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Selected Books by
Frithjof Schuon

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A Resource On Frithjof Schuon's Life & Teachings
Extract from “The Argument”

The value of the ontological argument as a proof lies less in our capacity to conceive of the Absolute than in the transcendent and unique nature of the object of this capacity, which is precisely the Absolute; in other words the notion of the Absolute is absolute. It is in this sense, and not otherwise, that the ontological argument contains a proof of God, and this proof is irrefutable.

Some object that if the argument were valid anything we conceive of or imagine—no matter what—would be real ipso facto; this is a specious objection, for the quality of the argument as a proof lies—let us repeat—not in our mental or intellectual capacity alone but above all, and in an unconditional way, in the supreme object of this capacity; it is man’s reason for being because this supreme object is.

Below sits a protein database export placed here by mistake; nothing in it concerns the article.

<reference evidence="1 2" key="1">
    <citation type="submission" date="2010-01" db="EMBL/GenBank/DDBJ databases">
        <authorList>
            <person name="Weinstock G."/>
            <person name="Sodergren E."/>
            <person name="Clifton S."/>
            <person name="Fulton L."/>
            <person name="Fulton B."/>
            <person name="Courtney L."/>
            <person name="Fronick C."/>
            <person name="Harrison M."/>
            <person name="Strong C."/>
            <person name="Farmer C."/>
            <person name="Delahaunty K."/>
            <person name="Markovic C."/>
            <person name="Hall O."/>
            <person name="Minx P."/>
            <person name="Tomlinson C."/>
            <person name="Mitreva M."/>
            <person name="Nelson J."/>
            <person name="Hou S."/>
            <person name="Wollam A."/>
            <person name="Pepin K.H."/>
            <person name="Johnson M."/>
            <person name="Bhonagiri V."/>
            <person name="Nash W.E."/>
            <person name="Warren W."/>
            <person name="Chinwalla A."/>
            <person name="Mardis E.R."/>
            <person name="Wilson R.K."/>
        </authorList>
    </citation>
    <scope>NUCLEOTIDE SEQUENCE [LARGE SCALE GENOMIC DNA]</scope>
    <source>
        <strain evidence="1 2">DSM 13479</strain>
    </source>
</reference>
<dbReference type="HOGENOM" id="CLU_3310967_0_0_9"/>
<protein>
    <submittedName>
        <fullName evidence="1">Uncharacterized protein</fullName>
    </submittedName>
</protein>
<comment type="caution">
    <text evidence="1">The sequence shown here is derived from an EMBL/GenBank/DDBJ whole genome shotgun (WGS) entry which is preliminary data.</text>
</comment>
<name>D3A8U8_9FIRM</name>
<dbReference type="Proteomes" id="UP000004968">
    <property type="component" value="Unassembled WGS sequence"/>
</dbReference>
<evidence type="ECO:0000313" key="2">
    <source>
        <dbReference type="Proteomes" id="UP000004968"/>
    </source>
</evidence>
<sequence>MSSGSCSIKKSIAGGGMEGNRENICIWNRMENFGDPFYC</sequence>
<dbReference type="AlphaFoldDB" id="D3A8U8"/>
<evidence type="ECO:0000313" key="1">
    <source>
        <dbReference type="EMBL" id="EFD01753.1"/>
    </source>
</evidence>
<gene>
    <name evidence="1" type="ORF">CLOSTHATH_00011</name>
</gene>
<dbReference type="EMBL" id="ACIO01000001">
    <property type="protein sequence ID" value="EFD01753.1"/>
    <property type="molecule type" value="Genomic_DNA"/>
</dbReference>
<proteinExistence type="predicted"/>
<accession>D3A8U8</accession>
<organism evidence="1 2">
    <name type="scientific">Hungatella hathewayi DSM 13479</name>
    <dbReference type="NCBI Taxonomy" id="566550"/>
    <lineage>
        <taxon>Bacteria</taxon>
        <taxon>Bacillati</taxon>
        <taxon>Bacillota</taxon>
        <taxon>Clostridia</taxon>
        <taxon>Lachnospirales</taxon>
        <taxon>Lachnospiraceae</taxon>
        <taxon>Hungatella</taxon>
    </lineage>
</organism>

This does not mean that the Absolute needs rational proofs, for there is pure and direct intellection; nonetheless reason has its rights: it can help to actualize a virtual intellection and then express an effective intellection. Once again, if reason and the Intellect did not have these capacities, their existence would be inexplicable.

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